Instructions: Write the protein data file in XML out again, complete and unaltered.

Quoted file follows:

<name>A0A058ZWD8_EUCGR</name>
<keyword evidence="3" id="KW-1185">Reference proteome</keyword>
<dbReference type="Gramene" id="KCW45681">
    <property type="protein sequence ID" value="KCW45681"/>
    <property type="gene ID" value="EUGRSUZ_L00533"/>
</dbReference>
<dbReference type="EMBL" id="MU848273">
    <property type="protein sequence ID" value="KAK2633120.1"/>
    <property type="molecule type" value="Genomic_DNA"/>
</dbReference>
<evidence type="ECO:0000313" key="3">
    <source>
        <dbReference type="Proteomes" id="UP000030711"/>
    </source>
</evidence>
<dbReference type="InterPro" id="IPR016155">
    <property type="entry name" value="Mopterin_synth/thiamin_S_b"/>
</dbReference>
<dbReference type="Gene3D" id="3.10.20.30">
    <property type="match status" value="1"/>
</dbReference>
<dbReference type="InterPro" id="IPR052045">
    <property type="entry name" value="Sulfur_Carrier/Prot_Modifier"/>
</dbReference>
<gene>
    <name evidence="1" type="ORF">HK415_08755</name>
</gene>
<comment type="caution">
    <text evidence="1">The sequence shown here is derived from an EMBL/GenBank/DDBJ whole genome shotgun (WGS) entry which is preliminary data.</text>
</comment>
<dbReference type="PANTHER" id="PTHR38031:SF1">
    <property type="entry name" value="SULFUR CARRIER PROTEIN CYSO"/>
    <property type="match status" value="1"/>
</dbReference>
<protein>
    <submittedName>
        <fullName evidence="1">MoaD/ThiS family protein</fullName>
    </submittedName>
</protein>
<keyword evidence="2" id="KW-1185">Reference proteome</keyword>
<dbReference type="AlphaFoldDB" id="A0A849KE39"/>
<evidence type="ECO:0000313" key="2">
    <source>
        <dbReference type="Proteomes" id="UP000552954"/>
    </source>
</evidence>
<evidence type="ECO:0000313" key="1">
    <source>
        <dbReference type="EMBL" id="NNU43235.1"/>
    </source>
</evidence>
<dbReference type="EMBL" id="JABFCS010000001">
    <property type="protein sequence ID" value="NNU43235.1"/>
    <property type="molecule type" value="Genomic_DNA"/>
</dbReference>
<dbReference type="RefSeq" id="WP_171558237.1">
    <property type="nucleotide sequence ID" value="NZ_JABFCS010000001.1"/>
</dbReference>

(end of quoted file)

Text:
<name>A0A058ZWD8_EUCGR</name>
<keyword evidence="3" id="KW-1185">Reference proteome</keyword>
<dbReference type="Gramene" id="KCW45681">
    <property type="protein sequence ID" value="KCW45681"/>
    <property type="gene ID" value="EUGRSUZ_L00533"/>
</dbReference>
<dbReference type="EMBL" id="MU848273">
    <property type="protein sequence ID" value="KAK2633120.1"/>
    <property type="molecule type" value="Genomic_DNA"/>
</dbReference>
<evidence type="ECO:0000313" key="3">
    <source>
        <dbReference type="Proteomes" id="UP000030711"/>
    </source>
</evidence>
<dbReference type="InterPro" id="IPR016155">
    <property type="entry name" value="Mopterin_synth/thiamin_S_b"/>
</dbReference>
<dbReference type="Gene3D" id="3.10.20.30">
    <property type="match status" value="1"/>
</dbReference>
<dbReference type="InterPro" id="IPR052045">
    <property type="entry name" value="Sulfur_Carrier/Prot_Modifier"/>
</dbReference>
<gene>
    <name evidence="1" type="ORF">HK415_08755</name>
</gene>
<comment type="caution">
    <text evidence="1">The sequence shown here is derived from an EMBL/GenBank/DDBJ whole genome shotgun (WGS) entry which is preliminary data.</text>
</comment>
<dbReference type="PANTHER" id="PTHR38031:SF1">
    <property type="entry name" value="SULFUR CARRIER PROTEIN CYSO"/>
    <property type="match status" value="1"/>
</dbReference>
<protein>
    <submittedName>
        <fullName evidence="1">MoaD/ThiS family protein</fullName>
    </submittedName>
</protein>
<keyword evidence="2" id="KW-1185">Reference proteome</keyword>
<dbReference type="AlphaFoldDB" id="A0A849KE39"/>
<evidence type="ECO:0000313" key="2">
    <source>
        <dbReference type="Proteomes" id="UP000552954"/>
    </source>
</evidence>
<evidence type="ECO:0000313" key="1">
    <source>
        <dbReference type="EMBL" id="NNU43235.1"/>
    </source>
</evidence>
<dbReference type="EMBL" id="JABFCS010000001">
    <property type="protein sequence ID" value="NNU43235.1"/>
    <property type="molecule type" value="Genomic_DNA"/>
</dbReference>
<dbReference type="RefSeq" id="WP_171558237.1">
    <property type="nucleotide sequence ID" value="NZ_JABFCS010000001.1"/>
</dbReference>